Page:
Every year, or at least most years, I find THAT roguelike.
The one that fills a very specific niche in my gaming habits. It’s the game that I come back to in between major releases. In between regularly scheduled programming blocks of life (laundry, before bed, etc.) Each of these games, FTL, Invisible, Inc, Duskers, Darkest Dungeon, to name a few, are fundamentally different than the typical Roguelike mold, though. They stress mechanical complexity but through very clear and effervescent command input. The way you interact with the games is tight, narrow, but the moving parts with which you interact are multi-spoked and brush up against each other in satisfying ways. They suck up so much time because each 2-6 hour micro campaign varies drastically between each run. And more over, they stress decision making over simply “playing the game.”
I was beginning to worry that I wouldn’t find that game this year. I’ve purchased and toyed around with a handful of games to fill that hole but none have seemed to stick the way I need them to. Caves of Qud is too obtuse and though I love its atmosphere it doesn’t immediately lay out its complexity. Book of Demons is pretty flat (literally and figuratively.) Kingdom: New Lands is a beautiful and solemn game, but frankly not engaging in the long term.
Then I stumbled upon Streets of Rogue. Normally I would immediately click away from a Steam page that serves me top-down pixel art, 80’s themed Kavinsky-style house bangers, and fourth-wall-breaking jokes. I’ve had enough of those. What caught my eye, though, is that the game is a top-down simplification of the immersive sim genre. Which, if you’re not familiar, is the catch-all for games like Dishonored, Deus Ex, and the upcoming reboot of Prey. They’re games that stress player expressivity – that allow each issue to be tackled in whatever way the player sees fit. They do so by building complex sets of interlocking gameplay mechanics. You can either go in guns blazing, hack into a terminal to unlock an air duct to sneak in, or barter with the guard to let you pass. And most importantly, any combination of the three. The immersive sim happens to be my favorite genre, and one that the new king, Zelda: Breath of the Wild, learns a lot from.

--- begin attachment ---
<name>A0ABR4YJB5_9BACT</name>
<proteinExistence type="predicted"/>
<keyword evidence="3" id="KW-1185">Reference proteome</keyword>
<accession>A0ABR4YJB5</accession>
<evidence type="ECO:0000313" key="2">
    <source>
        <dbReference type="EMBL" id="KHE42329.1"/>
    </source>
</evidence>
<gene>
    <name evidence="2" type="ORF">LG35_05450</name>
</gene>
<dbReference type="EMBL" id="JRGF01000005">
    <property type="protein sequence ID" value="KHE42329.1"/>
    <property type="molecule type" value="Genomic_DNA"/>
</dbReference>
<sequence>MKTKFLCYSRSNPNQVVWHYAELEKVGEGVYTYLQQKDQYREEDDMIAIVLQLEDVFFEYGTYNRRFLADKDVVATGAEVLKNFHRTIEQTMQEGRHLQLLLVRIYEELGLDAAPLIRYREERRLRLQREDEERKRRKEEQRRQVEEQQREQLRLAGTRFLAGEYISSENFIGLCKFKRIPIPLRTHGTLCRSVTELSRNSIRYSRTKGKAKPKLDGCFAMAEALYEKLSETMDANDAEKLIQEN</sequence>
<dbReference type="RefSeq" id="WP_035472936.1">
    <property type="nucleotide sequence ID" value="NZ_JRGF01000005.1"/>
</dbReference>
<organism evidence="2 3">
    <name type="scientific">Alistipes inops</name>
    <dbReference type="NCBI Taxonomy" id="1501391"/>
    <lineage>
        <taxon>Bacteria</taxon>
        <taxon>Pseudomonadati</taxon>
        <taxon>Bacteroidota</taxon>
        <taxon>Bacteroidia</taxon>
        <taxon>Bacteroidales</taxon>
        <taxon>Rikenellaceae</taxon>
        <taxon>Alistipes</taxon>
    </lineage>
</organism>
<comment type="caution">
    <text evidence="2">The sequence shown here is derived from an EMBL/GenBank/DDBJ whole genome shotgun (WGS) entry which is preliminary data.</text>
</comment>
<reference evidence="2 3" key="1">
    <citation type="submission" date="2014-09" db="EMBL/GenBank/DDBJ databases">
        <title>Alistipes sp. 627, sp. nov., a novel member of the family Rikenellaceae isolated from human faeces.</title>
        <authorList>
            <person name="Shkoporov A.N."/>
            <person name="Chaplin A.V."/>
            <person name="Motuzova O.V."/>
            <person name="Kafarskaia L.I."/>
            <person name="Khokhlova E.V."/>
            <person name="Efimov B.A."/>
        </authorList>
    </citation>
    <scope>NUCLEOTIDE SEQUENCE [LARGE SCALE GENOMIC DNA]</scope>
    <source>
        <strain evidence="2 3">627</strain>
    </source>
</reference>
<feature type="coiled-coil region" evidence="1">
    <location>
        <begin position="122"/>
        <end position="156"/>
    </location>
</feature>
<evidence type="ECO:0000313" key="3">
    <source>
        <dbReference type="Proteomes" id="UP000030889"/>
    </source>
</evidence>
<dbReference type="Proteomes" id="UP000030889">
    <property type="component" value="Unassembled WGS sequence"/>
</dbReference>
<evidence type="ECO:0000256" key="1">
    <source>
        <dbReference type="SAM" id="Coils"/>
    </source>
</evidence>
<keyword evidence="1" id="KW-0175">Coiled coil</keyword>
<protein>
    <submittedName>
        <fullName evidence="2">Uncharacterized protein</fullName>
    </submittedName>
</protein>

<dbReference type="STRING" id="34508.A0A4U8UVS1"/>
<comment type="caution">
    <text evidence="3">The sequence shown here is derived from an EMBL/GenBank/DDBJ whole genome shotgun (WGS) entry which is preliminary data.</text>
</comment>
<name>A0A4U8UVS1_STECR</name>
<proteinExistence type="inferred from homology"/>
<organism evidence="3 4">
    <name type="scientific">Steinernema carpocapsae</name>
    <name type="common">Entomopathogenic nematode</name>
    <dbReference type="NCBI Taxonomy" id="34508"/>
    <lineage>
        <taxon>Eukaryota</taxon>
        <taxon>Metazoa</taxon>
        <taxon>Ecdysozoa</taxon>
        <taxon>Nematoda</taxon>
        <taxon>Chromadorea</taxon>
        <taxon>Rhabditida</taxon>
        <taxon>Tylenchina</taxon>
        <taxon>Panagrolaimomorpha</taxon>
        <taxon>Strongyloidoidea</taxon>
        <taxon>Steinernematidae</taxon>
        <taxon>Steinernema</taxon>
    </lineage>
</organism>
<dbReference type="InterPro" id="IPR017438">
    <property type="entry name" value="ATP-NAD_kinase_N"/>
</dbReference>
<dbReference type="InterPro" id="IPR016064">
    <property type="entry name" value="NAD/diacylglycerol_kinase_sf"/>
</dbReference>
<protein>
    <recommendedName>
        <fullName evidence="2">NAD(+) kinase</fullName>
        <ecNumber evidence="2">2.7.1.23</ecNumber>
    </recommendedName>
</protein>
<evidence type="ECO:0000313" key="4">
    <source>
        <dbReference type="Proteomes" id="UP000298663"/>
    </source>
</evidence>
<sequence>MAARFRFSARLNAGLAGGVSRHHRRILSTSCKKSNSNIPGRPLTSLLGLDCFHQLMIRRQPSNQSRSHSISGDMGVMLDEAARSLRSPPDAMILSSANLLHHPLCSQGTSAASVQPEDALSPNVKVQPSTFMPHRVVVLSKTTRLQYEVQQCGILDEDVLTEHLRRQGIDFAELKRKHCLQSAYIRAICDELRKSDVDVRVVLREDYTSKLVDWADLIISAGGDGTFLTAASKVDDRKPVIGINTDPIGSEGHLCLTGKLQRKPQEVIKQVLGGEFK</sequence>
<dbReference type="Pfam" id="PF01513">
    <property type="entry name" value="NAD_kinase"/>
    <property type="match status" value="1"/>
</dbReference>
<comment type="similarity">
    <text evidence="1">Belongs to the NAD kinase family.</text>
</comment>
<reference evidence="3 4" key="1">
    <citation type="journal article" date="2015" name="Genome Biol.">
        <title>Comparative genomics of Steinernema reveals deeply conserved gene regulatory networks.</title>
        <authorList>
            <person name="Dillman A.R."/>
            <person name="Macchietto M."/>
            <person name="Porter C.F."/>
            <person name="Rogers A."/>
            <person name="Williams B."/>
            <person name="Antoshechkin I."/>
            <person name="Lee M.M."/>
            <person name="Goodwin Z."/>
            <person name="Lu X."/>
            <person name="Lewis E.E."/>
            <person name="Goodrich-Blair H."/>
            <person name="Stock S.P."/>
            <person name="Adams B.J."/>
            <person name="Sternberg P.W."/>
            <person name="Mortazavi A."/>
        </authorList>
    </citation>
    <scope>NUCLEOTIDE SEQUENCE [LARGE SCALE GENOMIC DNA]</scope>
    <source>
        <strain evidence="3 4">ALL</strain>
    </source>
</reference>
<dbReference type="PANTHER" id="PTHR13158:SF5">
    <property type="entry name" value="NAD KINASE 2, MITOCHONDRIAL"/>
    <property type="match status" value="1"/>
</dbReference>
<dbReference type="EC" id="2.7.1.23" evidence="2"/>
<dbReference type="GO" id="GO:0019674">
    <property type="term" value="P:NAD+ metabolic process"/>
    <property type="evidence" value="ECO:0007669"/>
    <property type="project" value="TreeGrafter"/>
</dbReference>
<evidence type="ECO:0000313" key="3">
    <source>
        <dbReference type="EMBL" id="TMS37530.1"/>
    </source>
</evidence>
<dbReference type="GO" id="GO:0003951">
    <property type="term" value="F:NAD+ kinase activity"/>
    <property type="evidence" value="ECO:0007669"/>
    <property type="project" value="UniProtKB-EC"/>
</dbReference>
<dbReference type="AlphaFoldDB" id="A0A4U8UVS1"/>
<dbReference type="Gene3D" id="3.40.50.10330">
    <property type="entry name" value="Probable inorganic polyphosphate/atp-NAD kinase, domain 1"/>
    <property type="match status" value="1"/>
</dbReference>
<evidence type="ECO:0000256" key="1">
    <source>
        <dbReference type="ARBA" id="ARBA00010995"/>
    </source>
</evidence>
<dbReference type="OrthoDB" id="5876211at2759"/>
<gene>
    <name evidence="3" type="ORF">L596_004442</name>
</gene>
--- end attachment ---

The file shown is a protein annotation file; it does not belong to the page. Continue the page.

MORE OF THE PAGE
In Streets of Rogue you progress area by area through a broken down cyberpunk dystopia. You pick one of many character to begin your run, each capable of, and equipped with items suited to a particular playstyle. Run and gun? Soldier. Sneak around? Thief. Each essentially functions as an archetypal character build in a game like Deus Ex, but rather than dumping forty hours in to raising your charisma, you have the opportunity to swap between play styles between each dungeon run. You unlock most of those characters by performing activities related to that character archetype. Want to unlock the wrestler? Complete a level with only punches. This adds a significant incentive for continued play, and more importantly, varying your strategy, which in turn expands your understanding of Streets of Rogue’s myriad systems.
And myriad they are.
For a game as small as Streets of Rogue, the opportunities it allows the player to express themselves is staggering. I’ve clocked about six hours into the game and haven’t made it past the third dungeon floor, and I learn something new about the world of Streets of Rogue every time I play. This bodes well for the game at large. In some regards, Streets of Rogue has a leg up on other immersive sims – because of its fast paced gameplay and relatively simple presentation, you’re constantly making the tasty decisions that are, for some other games, somewhat infrequent.
The game is not without issue. I can’t get down with the tongue-in-cheek, self aware humor. That it’s omnipresent really grates after a while. It’s unfortunate, because the sense of humor when it doesn’t rely on meta-layer irritation is actually quite funny. The disparity between them makes me feel that the developer isn’t terribly confident in their ability to write comedy, and it comes across. Example: the paralysis trap’s item icon is an upside down “P”, which is explained through its in-game description as being so “because the developer couldn’t think of anything better.” Naw man, I’m good.
Streets of Rogue’s core combat is the spot most sore. The twin stick shooting is serviceable, but the melee combat is sloppy at best. So much so that it feels suicidal to tackle a group of enemies in close combat. You’re never sure when a hit will connect or when to swing whatever melee weapon you hold. It’s funny, whenever I think of SoR’s peers in the immersive sim genre, they all seem to share the issue of un-fun combat, Dishonored in particular. I can’t help but think it’s due to the complexity of building a clockwork world and how much of a developer’s psychological and fiscal bandwidth it must consume to do so. That being said, if you’re looking for a lean, combat focused twin-stick shooter roguelike, Steam certainly has your bases covered elsewhere.
I may have just found the roguelike I need to fill the empty gaps, assuming the game adds new layers of strategy the farther you go.